Your cover letter is the first thing a recruiter or potential employer will see, so it has to make a strong impact.
The purpose of a cover letter is to introduce your CV in the best way possible. There is no such thing as the perfect cover letter, but following a basic pointers will help make your letter a worthy build-up to your CV. It should make a strong impact - strong enough to make the reader want to know more about you.
Each cover letter you write should be tailored to suit the particular job you are applying for. It’s your opportunity to demonstrate that you are the right 'fit' for the right job.
Examine your career history for specific examples of how you can demonstrate you have what the employer is looking for - e.g. the job advertisement says "This position requires an outgoing person with demonstrated capacity to work in a team". The keywords here are "outgoing", "demonstrated" and "team". Show you meet these essential criteria to increase your chances of an interview.
Your cover letter should be in line with your CV by highlighting the most relevant aspects in relation to the position. Don’t rush writing the cover letter. If you don’t impress with the cover letter you are leaving yourself open to being passed over for the job simply because another candidate wrote a better one!
Stages of Writing a Cover Letter
Paragraph 1 - Explain why you are writing. Make sure it entices the reader to read on. If you are replying to an advert, say where and when you saw the advert and if there is a reference number, quote it. Ensure you have researched the company, job and current industry trends before writing the cover letter.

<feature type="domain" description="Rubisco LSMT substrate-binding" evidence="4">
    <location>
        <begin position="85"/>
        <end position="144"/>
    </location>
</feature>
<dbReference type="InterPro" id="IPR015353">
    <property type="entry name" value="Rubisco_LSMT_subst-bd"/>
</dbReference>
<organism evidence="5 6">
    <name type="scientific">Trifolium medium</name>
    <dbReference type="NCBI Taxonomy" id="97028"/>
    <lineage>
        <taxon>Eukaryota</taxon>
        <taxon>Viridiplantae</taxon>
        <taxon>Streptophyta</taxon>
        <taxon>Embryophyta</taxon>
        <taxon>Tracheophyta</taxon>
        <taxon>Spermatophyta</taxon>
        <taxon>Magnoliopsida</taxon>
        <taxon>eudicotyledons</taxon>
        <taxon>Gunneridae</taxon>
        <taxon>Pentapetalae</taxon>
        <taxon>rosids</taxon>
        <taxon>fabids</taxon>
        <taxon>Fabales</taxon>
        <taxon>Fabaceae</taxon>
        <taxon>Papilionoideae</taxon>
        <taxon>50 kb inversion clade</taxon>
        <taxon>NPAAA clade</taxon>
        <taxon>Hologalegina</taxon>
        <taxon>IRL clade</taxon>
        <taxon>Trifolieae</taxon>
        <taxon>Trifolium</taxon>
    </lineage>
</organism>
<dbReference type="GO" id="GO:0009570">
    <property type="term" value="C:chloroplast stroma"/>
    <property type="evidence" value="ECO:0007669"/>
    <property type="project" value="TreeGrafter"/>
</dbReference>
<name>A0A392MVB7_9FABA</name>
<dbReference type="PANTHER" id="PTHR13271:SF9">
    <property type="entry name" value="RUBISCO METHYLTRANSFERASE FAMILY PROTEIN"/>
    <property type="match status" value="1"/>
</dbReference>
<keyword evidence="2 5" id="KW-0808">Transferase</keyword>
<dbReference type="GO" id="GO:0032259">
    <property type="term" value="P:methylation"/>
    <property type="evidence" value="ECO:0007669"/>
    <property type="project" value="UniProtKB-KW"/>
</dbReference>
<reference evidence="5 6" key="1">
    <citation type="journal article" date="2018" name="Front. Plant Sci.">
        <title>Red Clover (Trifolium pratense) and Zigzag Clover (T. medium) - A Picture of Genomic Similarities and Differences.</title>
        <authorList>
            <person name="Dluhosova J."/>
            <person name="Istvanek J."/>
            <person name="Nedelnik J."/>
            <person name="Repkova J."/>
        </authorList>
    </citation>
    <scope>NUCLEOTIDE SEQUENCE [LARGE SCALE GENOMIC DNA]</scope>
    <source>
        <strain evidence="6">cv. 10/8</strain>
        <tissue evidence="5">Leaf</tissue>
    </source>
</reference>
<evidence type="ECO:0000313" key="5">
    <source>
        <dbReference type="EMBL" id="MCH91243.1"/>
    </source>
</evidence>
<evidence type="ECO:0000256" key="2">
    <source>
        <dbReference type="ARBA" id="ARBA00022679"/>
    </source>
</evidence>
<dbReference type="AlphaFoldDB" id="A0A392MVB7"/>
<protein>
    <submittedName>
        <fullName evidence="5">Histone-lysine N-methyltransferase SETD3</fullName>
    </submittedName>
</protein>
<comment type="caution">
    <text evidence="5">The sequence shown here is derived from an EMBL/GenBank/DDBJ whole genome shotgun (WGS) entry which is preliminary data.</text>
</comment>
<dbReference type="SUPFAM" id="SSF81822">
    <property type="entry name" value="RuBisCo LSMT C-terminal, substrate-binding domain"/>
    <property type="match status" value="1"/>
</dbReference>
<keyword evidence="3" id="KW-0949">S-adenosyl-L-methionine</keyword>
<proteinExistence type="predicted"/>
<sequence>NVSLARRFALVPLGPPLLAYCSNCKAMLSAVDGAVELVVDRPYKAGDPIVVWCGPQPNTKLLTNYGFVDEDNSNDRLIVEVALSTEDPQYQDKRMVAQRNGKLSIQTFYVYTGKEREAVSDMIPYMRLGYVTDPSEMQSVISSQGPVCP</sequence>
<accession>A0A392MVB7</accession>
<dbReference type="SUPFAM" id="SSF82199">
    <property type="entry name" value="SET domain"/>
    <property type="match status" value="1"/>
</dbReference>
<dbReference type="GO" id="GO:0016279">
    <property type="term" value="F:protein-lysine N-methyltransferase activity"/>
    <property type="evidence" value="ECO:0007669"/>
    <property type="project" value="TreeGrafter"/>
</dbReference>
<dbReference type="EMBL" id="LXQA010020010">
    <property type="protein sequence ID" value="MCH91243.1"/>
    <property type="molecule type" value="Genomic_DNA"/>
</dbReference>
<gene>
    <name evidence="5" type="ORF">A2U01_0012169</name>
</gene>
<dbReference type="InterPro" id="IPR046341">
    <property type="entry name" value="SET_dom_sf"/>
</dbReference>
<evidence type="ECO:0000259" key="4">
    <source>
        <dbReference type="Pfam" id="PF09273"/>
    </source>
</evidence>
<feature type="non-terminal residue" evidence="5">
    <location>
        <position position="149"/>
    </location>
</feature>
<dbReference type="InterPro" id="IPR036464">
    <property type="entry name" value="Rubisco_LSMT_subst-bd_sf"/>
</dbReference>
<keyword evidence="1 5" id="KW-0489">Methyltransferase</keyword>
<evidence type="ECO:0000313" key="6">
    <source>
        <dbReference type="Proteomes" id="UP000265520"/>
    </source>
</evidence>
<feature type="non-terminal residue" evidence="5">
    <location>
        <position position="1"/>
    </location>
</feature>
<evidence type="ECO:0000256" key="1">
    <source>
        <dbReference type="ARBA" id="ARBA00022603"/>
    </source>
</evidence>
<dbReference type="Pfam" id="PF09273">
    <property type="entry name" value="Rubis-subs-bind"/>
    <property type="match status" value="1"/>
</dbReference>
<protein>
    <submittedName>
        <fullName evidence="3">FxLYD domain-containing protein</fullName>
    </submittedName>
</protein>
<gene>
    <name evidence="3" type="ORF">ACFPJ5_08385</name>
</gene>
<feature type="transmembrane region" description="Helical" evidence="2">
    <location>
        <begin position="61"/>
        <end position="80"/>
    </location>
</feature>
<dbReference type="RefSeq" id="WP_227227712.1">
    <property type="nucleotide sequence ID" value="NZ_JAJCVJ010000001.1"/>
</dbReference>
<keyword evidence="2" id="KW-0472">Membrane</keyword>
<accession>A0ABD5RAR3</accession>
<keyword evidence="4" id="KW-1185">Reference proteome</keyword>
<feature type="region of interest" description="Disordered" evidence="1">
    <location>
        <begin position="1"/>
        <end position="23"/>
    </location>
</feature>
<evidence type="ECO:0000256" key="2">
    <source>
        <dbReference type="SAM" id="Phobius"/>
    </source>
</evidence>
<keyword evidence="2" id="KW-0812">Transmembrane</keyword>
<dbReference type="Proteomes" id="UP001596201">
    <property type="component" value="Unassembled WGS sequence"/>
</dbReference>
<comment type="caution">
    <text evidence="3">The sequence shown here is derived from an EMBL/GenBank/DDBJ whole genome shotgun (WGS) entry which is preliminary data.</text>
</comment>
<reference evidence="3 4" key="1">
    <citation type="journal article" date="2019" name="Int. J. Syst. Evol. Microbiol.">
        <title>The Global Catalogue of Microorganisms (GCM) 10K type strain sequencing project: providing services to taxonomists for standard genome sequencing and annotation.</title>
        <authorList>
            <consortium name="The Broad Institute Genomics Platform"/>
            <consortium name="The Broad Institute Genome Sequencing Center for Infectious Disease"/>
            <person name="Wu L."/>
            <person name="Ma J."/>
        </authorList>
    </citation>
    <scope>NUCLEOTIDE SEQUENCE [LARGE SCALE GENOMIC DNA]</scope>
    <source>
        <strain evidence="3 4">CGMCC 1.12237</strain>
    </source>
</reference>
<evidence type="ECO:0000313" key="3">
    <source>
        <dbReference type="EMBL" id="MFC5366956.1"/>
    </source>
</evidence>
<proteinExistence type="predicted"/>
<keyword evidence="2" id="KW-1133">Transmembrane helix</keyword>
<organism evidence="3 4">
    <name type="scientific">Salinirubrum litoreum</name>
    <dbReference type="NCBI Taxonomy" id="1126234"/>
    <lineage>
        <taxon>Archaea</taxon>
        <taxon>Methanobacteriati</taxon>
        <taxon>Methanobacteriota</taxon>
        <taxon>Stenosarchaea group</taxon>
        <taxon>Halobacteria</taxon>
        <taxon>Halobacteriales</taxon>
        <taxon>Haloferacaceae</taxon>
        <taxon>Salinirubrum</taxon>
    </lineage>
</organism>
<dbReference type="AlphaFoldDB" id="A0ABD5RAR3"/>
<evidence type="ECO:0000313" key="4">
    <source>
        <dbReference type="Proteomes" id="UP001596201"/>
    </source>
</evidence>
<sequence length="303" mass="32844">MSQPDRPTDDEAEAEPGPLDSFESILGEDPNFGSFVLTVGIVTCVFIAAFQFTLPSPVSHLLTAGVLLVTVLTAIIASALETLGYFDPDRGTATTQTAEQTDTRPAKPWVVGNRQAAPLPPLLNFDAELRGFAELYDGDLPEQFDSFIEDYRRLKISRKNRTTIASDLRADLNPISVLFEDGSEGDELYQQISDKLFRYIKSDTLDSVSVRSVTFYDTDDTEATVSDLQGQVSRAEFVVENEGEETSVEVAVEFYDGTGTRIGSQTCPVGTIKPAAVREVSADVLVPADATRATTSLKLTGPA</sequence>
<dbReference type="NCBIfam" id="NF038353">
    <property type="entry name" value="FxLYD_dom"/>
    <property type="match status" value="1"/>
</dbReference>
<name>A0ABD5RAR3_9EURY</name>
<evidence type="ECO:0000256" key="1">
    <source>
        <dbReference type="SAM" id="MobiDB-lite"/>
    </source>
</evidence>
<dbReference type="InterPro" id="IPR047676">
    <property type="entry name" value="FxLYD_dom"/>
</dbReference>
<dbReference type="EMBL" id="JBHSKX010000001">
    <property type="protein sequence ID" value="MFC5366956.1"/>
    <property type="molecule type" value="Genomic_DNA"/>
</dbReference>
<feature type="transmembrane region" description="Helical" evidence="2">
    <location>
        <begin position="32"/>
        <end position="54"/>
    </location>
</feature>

Paragraph 2 - Briefly explain your job and, if applicable, qualifications (professional and/or academic). Don't give too much away or they may not want to go on and read your CV. If you are replying to an advert, make sure the skills you specified are reflected in your CV.
Paragraph 3 - Say why they should employ you and why you would be a good employee. Tell the company a little about themselves (e.g. "As the largest publishing company in Ireland"), to demonstrate you know something about them.
Paragraph 4 - Propose an action plan. Say you would like the opportunity to meet them for an interview and that you'll await their response, and you will call in a few days to see if this is appropriate. You don't have to leave the ball in their court, although be wary of seeming to 'pester'. If you say you are going to call, then make sure that you do.
Points to note
Finally, don’t use long words and complex language just to impress – use the kind of language you would normally use.
Never get someone else to write the cover letter for you, although it can be useful to have someone who knows you to read over it and give feedback.